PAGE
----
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Stephen J Vincent, David Alonso-Caneiro, Michael J Collins; Tissue compression following short-term miniscerlal contact lens wear. Invest. Ophthalmol. Vis. Sci. 2015;56(7 ):6078.
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© ARVO (1962-2015); The Authors (2016-present)
To quantify the regional (nasal, superior, temporal and inferior quadrants) and location specific (limbus to sclera) effects of short-term miniscleral contact lens wear on the morphometry of anterior ocular structures adjacent to the scleral lens landing zone.
Optical coherence tomography (OCT) images were captured before, immediately following and 3 hours after a short period (3 hours) of miniscleral contact lens wear for 10 young (mean 27±5 years), healthy participants. To allow comparison of subsequent scans, OCT images from each measurement session, for each participant, were aligned using custom written software by identifying common anatomical landmarks in each scanning laser ophthalmoscope en-face image (e.g. blood vessel bifurcations). To compensate for any natural diurnal variations, OCT measurements were repeated on a separate control day without contact lens wear following the same experimental protocol.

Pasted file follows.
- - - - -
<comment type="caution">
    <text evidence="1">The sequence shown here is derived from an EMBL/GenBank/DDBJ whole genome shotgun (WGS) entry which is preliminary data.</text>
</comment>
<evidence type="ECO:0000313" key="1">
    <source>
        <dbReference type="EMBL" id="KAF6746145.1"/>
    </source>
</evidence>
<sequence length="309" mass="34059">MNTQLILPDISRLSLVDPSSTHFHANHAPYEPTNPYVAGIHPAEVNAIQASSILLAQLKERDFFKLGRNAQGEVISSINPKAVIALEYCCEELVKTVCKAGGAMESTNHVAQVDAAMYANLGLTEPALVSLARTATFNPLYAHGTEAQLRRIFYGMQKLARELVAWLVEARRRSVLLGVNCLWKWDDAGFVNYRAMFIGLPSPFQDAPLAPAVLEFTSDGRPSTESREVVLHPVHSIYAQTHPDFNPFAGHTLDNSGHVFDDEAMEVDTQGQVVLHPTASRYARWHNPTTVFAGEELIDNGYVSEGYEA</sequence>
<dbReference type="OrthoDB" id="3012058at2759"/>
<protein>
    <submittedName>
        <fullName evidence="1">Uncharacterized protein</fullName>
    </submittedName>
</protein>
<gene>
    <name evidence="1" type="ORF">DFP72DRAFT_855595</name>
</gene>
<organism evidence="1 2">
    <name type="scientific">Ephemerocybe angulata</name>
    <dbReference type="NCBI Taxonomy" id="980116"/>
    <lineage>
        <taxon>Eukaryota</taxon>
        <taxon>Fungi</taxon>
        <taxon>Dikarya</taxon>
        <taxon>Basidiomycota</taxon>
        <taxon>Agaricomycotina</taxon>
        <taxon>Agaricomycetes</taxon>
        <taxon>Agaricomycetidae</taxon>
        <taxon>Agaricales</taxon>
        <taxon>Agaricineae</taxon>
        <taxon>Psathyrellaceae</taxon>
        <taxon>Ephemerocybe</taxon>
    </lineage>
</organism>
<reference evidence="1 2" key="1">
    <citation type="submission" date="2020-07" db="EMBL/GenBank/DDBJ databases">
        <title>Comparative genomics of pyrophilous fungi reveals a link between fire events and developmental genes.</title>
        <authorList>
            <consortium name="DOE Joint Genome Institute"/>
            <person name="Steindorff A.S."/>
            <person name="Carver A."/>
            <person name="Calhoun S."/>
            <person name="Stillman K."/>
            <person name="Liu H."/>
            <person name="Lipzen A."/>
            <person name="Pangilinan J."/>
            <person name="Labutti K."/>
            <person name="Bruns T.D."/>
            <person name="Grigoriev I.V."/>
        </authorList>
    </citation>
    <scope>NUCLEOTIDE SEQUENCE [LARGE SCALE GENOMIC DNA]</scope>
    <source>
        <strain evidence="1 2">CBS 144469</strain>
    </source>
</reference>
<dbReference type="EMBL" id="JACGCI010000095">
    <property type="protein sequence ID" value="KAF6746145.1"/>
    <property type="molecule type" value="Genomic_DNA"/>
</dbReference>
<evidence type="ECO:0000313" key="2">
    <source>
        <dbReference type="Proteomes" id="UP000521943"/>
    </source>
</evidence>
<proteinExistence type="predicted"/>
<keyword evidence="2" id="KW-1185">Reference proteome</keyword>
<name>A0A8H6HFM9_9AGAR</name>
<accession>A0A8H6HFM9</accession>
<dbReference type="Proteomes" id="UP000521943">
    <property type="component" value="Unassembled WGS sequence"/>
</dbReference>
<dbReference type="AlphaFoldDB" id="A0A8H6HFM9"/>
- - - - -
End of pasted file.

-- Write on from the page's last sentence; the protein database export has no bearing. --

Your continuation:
Following three hours of lens wear, statistically significant conjunctival/scleral thinning was observed, with a mean decrease in thickness of -24.16±3.6 μm (p<0.001), which diminished, but did not return to baseline three hours after lens removal (-16.97±1.9 μm, p<0.001). Tissue compression was observed across all quadrants, with the greatest thinning observed superiorly (-49.99 ± 8.52 µm, p<0.01). Averaged across all quadrants, the most thinning was observed 2 mm posterior to the scleral spur (-48.22 ± 5.79 µm), the approximate edge of the miniscleral landing zone. The global mean tissue compression immediately following lens removal was not associated with baseline scleral thickness (r=0.20, p=0.5) or apical corneal lens clearance (r=0.43, p=0.21).
Optimal fitting miniscleral contact lenses cause significant tissue compression in young healthy eyes, with the greatest thinning observed superiorly, most likely due to the additional force of the superior eyelid. These results partly explain the clinical observations of reducing apical corneal clearance and lens “settling” over the first few hours of miniscleral lens wear.
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